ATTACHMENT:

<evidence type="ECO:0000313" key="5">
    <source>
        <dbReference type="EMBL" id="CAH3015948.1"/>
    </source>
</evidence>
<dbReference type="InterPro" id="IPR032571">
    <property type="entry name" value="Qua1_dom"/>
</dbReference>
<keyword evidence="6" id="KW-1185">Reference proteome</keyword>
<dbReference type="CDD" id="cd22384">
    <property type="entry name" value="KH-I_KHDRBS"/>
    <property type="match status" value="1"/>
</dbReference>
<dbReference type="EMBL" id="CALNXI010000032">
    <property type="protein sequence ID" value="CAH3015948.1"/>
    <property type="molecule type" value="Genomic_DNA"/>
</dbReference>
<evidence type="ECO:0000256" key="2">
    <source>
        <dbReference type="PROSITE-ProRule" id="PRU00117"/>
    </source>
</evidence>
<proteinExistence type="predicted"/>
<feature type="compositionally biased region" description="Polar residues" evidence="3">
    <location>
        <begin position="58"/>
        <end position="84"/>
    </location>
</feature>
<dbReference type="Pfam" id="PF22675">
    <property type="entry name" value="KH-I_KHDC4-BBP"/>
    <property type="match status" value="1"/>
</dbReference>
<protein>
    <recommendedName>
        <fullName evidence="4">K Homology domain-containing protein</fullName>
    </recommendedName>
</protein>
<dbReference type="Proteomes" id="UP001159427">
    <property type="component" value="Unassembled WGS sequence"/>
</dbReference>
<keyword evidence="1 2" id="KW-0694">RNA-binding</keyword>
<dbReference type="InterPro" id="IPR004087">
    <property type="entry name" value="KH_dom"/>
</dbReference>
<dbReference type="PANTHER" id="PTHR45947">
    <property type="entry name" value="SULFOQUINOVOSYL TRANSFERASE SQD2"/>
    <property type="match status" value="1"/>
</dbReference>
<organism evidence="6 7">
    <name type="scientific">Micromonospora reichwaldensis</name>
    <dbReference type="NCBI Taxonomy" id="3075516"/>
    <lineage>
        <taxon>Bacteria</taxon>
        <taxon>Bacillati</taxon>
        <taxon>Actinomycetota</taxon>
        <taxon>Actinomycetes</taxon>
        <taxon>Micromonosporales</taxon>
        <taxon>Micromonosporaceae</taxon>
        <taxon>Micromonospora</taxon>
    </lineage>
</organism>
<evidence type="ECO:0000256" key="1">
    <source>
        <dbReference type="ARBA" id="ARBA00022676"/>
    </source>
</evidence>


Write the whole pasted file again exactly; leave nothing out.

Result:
<evidence type="ECO:0000313" key="5">
    <source>
        <dbReference type="EMBL" id="CAH3015948.1"/>
    </source>
</evidence>
<dbReference type="InterPro" id="IPR032571">
    <property type="entry name" value="Qua1_dom"/>
</dbReference>
<keyword evidence="6" id="KW-1185">Reference proteome</keyword>
<dbReference type="CDD" id="cd22384">
    <property type="entry name" value="KH-I_KHDRBS"/>
    <property type="match status" value="1"/>
</dbReference>
<dbReference type="EMBL" id="CALNXI010000032">
    <property type="protein sequence ID" value="CAH3015948.1"/>
    <property type="molecule type" value="Genomic_DNA"/>
</dbReference>
<evidence type="ECO:0000256" key="2">
    <source>
        <dbReference type="PROSITE-ProRule" id="PRU00117"/>
    </source>
</evidence>
<proteinExistence type="predicted"/>
<feature type="compositionally biased region" description="Polar residues" evidence="3">
    <location>
        <begin position="58"/>
        <end position="84"/>
    </location>
</feature>
<dbReference type="Pfam" id="PF22675">
    <property type="entry name" value="KH-I_KHDC4-BBP"/>
    <property type="match status" value="1"/>
</dbReference>
<protein>
    <recommendedName>
        <fullName evidence="4">K Homology domain-containing protein</fullName>
    </recommendedName>
</protein>
<dbReference type="Proteomes" id="UP001159427">
    <property type="component" value="Unassembled WGS sequence"/>
</dbReference>
<keyword evidence="1 2" id="KW-0694">RNA-binding</keyword>
<dbReference type="InterPro" id="IPR004087">
    <property type="entry name" value="KH_dom"/>
</dbReference>
<dbReference type="PANTHER" id="PTHR45947">
    <property type="entry name" value="SULFOQUINOVOSYL TRANSFERASE SQD2"/>
    <property type="match status" value="1"/>
</dbReference>
<organism evidence="6 7">
    <name type="scientific">Micromonospora reichwaldensis</name>
    <dbReference type="NCBI Taxonomy" id="3075516"/>
    <lineage>
        <taxon>Bacteria</taxon>
        <taxon>Bacillati</taxon>
        <taxon>Actinomycetota</taxon>
        <taxon>Actinomycetes</taxon>
        <taxon>Micromonosporales</taxon>
        <taxon>Micromonosporaceae</taxon>
        <taxon>Micromonospora</taxon>
    </lineage>
</organism>
<evidence type="ECO:0000256" key="1">
    <source>
        <dbReference type="ARBA" id="ARBA00022676"/>
    </source>
</evidence>